Stagg invented the end-around play (diagram pictured), and published the first book with plays diagrammed

Coaching tree

In addition to Stagg's championships and innovations, another aspect of his legacy is in his players and assistant coaches who went on to become head football and basketball coaches at other colleges and universities across the countries.

Played under:

Assistant coaches who became head coaches:

Former players who went on to become head coaches

Head coaching record

College football

Year Team Overall Conference Standing Bowl/playoffs AP#
Springfield YMCA (Independent) (1890–1891)
1890 Springfield YMCA 5–3
1891 Springfield YMCA 5–8–1
Springfield YMCA: 10–11–1
Chicago Maroons (Independent) (1892–1895)
1892 Chicago 1–4–2
1893 Chicago 6–4–2
1894 Chicago 11–7–1
1895 Chicago 7–3
Chicago Maroons (Western Conference / Big Ten Conference) (1896–1932)
1896 Chicago 11–2–1 3–2 4th
1897 Chicago 8–1 3–1 2nd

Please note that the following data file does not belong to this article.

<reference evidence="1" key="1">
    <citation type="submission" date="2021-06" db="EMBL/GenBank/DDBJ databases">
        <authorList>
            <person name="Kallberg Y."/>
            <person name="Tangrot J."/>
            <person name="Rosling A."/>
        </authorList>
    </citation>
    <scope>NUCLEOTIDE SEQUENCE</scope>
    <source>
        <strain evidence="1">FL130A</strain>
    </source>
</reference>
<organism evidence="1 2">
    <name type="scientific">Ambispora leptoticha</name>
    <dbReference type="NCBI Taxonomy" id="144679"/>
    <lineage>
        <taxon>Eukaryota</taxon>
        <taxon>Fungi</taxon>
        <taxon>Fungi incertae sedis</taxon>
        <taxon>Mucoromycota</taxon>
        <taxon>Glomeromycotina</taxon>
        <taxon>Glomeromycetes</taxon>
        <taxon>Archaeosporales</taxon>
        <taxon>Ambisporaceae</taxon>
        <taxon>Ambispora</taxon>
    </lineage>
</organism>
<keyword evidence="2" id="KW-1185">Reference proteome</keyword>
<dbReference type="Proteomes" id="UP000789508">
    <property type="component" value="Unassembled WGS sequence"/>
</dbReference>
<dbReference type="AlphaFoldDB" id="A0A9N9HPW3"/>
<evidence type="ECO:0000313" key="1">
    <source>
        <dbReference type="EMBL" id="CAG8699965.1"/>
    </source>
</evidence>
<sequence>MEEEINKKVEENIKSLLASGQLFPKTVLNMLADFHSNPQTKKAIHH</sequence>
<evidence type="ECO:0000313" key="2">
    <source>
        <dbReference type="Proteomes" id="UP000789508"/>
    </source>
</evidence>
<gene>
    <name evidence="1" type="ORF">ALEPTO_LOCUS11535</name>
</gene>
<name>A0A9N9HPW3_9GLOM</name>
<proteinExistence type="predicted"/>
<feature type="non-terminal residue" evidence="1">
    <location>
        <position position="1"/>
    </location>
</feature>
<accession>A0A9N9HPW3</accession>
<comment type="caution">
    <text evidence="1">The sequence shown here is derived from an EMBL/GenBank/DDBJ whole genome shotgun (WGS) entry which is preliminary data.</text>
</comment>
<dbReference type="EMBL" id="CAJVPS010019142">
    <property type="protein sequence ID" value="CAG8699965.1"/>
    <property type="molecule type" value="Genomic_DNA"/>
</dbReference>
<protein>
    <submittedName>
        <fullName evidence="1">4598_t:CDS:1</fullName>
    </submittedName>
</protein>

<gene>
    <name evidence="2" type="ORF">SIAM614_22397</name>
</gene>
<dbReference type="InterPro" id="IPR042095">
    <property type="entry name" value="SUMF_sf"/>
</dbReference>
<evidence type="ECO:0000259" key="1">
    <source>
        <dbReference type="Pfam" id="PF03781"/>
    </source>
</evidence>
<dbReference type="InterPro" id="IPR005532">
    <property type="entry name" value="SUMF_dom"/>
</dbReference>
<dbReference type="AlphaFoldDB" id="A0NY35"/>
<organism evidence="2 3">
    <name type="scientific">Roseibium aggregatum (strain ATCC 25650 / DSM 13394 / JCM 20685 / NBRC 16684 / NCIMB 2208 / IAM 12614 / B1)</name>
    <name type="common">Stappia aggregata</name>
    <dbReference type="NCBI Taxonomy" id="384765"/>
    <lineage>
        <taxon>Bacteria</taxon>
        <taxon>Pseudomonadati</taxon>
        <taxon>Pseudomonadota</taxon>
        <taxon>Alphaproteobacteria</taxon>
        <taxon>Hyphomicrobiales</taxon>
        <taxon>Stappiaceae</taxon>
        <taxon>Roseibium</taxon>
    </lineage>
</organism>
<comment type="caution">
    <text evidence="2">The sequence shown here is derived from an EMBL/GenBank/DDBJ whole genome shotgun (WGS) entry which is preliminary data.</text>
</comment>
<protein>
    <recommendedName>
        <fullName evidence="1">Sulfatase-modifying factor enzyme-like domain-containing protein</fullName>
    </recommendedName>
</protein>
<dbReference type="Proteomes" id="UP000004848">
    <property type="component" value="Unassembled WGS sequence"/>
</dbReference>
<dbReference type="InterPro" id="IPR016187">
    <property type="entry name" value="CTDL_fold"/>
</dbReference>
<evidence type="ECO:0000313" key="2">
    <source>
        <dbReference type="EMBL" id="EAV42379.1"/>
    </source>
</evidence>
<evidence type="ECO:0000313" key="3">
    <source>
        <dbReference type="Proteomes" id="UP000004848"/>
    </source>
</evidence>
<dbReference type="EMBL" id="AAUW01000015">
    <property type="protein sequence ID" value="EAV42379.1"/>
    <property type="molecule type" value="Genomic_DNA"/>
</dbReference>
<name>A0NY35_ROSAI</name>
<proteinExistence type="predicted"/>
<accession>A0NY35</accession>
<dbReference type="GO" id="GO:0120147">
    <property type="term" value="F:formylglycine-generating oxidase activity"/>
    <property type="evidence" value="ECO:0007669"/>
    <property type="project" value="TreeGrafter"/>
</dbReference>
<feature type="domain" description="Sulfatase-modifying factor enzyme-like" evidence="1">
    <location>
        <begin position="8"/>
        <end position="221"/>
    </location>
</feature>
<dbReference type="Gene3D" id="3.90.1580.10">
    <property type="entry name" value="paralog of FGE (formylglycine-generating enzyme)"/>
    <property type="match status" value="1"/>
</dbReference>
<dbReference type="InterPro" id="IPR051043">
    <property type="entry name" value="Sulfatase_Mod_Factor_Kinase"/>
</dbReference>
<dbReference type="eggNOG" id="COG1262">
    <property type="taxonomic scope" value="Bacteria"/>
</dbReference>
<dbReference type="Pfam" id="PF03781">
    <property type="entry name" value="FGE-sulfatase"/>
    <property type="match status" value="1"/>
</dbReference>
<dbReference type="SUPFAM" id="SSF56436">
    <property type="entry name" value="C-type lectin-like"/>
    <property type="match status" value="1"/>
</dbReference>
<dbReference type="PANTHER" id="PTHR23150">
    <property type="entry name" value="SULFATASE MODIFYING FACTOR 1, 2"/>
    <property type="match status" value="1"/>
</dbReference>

1898 Chicago 9–2–1 3–1 2nd
1899 Chicago 12–0–2 4–0 1st
1900 Chicago 7–5–1 2–3–1 6th
1901 Chicago 5–5–2 0–4–1 9th
1902 Chicago 11–1 5–1 2nd
1903 Chicago 10–2–1 4–1 4th
1904 Chicago 8–1–1 5–1–1 3rd
1905 Chicago 11–0 7–0 1st
1906 Chicago 4–1 3–1 4th
1907 Chicago 4–1 4–0 1st
1908 Chicago 5–0–1 5–0 1st
1909 Chicago 4–1–2 4–1–1 2nd
1910 Chicago 2–5 2–4 T–5th
1911 Chicago 6–1 5–1 2nd
1912 Chicago 6–1 6–1 2nd
1913 Chicago 7–0 7–0 1st
1914 Chicago 4–2–1 4–2–1 7th
1915 Chicago 5–2 4–2 3rd
1916 Chicago 3–4 3–3 5th
1917 Chicago 3–2–1 2–2–1 5th
1918 Chicago 0–6 0–5 10th
1919 Chicago 5–2 4–2 3rd
1920 Chicago 3–4 2–4 8th
1921 Chicago 6–1 4–1 2nd
1922 Chicago 5–1–1 4–0–1 1st
1923 Chicago 7–1 7–1 3rd
1924 Chicago 4–1–3 3–0–3 1st
1925 Chicago 3–4–1 2–2–1 7th
1926 Chicago 2–6 0–5 10th
1927 Chicago 4–4 4–4 5th
1928 Chicago 2–7 0–5 10th
1929 Chicago 7–3 1–3 7th
1930 Chicago 2–5–2 0–4 10th
1931 Chicago 2–6–1 1–4 8th
1932 Chicago 3–4–1 1–4 8th
Chicago: 244–111–27 115–74–12
Pacific Tigers (Far Western Conference) (1933–1942)
1933 Pacific 5–5 3–2 3rd
1934 Pacific 4–5 2–2 4th
1935 Pacific 5–4–1 3–1 2nd
1936 Pacific 5–4–1 4–0 1st
1937 Pacific 3–5–2 3–1 2nd
1938 Pacific 7–3 4–0 1st
1939 Pacific 6–6–1 2–2 3rd
1940 Pacific 4–5 2–0 1st